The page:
• Swift managed a 14.4% target share — and 70 targets on only 247 routes — despite playing just 41.7% of snaps, gutting through shoulder and ankle injuries, and being in the ill will of the coaching staff. Swift’s involvement as a receiver is really impressive considering how little he played and how much the coaches seemed to hate him. That bodes very well for Gibbs, who Detroit took at least 10 spots earlier than anyone expected. He should be one of their most-involved weapons in the passing game from Day 1, and he’ll likely have more carries than Swift had too simply because he’ll (probably) be in the good graces of the coaching staff.
  • Gibbs may never get 15+ carries, even if Montgomery goes down, but the early-career Alvin Kamara comparison he gets so often is a good one in terms of what to expect usage-wise. Gibbs’ ceiling is leading the position in targets.



Projection: 207.9 carries for 853.2 yards and 5.8 TDs. 32.8 catches on 41.4 targets for 266.8 yards and 1.0 TDs.

  • We didn’t knock Montgomery that much when the Lions drafted Gibbs because we viewed it as more of an indictment on Swift. Gibbs should have a bigger role than what we were projecting for Swift before the draft, but that difference could come at the expense of Craig Reynolds (who we previously had for non-negligible work). The Lions involved three backs during the second half of last year, but we think it’ll be the Gibbs and Montgomery Show in 2023, so the bigger workload for Gibbs vs. Swift mostly just meant we eliminated the ancillary backs.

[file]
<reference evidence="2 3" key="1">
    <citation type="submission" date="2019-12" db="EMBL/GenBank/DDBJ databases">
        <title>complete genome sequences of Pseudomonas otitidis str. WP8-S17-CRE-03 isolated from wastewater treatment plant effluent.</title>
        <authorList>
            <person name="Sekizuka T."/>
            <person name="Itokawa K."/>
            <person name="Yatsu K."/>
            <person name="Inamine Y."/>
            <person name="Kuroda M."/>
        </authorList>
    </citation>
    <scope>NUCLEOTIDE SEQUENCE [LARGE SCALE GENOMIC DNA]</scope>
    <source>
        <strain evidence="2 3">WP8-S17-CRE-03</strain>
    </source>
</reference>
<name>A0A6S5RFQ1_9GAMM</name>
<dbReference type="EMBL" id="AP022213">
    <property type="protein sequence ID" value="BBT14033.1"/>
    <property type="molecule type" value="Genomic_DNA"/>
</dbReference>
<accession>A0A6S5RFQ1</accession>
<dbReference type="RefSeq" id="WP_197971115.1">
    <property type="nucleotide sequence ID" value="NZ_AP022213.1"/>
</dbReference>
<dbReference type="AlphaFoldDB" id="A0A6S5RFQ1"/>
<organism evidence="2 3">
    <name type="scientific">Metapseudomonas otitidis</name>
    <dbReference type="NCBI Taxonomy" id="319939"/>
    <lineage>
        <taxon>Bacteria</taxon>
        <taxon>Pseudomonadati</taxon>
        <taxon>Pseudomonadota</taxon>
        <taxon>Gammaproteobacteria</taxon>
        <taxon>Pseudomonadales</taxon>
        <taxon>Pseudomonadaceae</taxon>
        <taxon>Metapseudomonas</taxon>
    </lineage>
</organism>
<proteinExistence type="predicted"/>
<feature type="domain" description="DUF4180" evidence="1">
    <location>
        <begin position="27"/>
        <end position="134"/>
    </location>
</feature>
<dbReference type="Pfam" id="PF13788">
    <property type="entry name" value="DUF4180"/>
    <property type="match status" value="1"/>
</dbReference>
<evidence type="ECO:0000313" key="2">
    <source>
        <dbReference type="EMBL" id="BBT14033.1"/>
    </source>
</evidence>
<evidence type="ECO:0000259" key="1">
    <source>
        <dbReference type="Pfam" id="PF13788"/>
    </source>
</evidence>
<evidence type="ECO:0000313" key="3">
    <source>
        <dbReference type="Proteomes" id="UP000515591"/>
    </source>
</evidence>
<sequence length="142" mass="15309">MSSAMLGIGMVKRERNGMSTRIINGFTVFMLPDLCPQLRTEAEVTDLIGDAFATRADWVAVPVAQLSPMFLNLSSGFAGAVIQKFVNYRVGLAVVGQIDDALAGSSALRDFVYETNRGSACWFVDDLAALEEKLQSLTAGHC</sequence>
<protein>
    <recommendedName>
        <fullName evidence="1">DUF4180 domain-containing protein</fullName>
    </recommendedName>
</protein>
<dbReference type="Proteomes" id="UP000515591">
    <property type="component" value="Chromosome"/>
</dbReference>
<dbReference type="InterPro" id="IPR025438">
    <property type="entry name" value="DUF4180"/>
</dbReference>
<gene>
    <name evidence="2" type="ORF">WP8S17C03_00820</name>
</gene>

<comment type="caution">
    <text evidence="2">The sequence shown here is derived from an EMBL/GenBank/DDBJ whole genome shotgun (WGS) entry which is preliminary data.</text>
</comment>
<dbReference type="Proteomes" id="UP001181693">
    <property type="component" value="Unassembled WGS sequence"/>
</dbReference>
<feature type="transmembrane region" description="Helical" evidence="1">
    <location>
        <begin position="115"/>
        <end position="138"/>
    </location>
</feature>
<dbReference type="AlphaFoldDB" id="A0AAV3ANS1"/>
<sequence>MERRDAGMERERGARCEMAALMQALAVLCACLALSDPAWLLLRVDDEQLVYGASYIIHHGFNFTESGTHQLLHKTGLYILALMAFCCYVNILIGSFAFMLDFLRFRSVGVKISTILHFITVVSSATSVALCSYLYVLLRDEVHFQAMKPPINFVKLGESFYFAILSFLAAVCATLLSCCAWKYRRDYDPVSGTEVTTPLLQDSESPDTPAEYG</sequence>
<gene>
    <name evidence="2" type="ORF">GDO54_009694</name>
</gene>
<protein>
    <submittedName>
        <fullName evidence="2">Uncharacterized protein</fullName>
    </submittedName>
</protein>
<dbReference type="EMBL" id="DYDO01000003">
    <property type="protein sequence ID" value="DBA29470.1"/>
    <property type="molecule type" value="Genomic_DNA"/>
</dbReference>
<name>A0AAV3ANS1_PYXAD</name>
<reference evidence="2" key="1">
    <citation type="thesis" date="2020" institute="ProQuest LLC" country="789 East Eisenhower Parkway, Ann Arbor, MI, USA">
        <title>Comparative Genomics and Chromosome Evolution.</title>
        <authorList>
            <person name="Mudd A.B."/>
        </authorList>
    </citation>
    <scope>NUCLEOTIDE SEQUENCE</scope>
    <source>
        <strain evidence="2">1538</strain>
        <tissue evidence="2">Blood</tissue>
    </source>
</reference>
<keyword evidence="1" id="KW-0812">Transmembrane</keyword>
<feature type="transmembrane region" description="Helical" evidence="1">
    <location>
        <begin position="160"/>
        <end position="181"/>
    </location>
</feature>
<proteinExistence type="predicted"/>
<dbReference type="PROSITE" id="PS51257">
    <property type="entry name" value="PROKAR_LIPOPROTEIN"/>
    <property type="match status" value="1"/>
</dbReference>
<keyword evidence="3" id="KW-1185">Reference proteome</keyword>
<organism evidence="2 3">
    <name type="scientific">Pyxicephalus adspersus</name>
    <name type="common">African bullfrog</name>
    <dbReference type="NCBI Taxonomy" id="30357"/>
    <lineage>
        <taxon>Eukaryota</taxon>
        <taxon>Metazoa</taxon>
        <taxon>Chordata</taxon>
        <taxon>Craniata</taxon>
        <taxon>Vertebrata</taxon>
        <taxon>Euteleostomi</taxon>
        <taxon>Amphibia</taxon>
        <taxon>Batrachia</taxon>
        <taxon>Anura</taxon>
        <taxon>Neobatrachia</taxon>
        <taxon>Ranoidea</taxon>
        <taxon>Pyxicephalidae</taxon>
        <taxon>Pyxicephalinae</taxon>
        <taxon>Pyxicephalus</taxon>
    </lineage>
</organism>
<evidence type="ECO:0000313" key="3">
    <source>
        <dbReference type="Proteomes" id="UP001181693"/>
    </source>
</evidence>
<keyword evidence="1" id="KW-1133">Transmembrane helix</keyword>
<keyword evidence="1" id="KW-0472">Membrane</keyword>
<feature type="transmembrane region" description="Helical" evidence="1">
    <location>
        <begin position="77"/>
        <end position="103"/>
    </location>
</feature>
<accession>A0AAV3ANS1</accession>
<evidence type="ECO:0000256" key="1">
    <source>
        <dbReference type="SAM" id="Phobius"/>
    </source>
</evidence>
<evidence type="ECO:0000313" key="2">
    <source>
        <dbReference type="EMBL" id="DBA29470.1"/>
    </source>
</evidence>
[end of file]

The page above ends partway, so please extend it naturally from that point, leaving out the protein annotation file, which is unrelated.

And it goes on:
• Montgomery will likely cede pass-catching downs to Gibbs, but he’s the favorite to lead Detroit in carries and boasts impressive contingent upside if something happens to Gibbs because he’s capable of playing on all three downs.